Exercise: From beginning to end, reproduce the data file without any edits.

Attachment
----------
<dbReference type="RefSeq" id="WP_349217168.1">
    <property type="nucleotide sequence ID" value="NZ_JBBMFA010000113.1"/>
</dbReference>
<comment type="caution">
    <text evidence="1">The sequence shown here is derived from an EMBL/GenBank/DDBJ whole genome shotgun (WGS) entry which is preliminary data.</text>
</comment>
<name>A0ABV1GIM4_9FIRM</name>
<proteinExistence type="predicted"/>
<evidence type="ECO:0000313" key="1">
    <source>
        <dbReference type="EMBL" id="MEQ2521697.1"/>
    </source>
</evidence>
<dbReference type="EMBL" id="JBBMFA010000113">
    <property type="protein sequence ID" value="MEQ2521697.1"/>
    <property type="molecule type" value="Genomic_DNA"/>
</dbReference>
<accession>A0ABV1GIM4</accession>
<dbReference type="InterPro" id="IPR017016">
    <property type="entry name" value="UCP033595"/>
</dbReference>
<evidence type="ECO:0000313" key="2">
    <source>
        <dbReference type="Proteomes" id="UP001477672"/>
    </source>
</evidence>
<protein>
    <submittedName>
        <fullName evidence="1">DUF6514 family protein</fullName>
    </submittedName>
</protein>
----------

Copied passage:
<dbReference type="RefSeq" id="WP_349217168.1">
    <property type="nucleotide sequence ID" value="NZ_JBBMFA010000113.1"/>
</dbReference>
<comment type="caution">
    <text evidence="1">The sequence shown here is derived from an EMBL/GenBank/DDBJ whole genome shotgun (WGS) entry which is preliminary data.</text>
</comment>
<name>A0ABV1GIM4_9FIRM</name>
<proteinExistence type="predicted"/>
<evidence type="ECO:0000313" key="1">
    <source>
        <dbReference type="EMBL" id="MEQ2521697.1"/>
    </source>
</evidence>
<dbReference type="EMBL" id="JBBMFA010000113">
    <property type="protein sequence ID" value="MEQ2521697.1"/>
    <property type="molecule type" value="Genomic_DNA"/>
</dbReference>
<accession>A0ABV1GIM4</accession>
<dbReference type="InterPro" id="IPR017016">
    <property type="entry name" value="UCP033595"/>
</dbReference>
<evidence type="ECO:0000313" key="2">
    <source>
        <dbReference type="Proteomes" id="UP001477672"/>
    </source>
</evidence>
<protein>
    <submittedName>
        <fullName evidence="1">DUF6514 family protein</fullName>
    </submittedName>
</protein>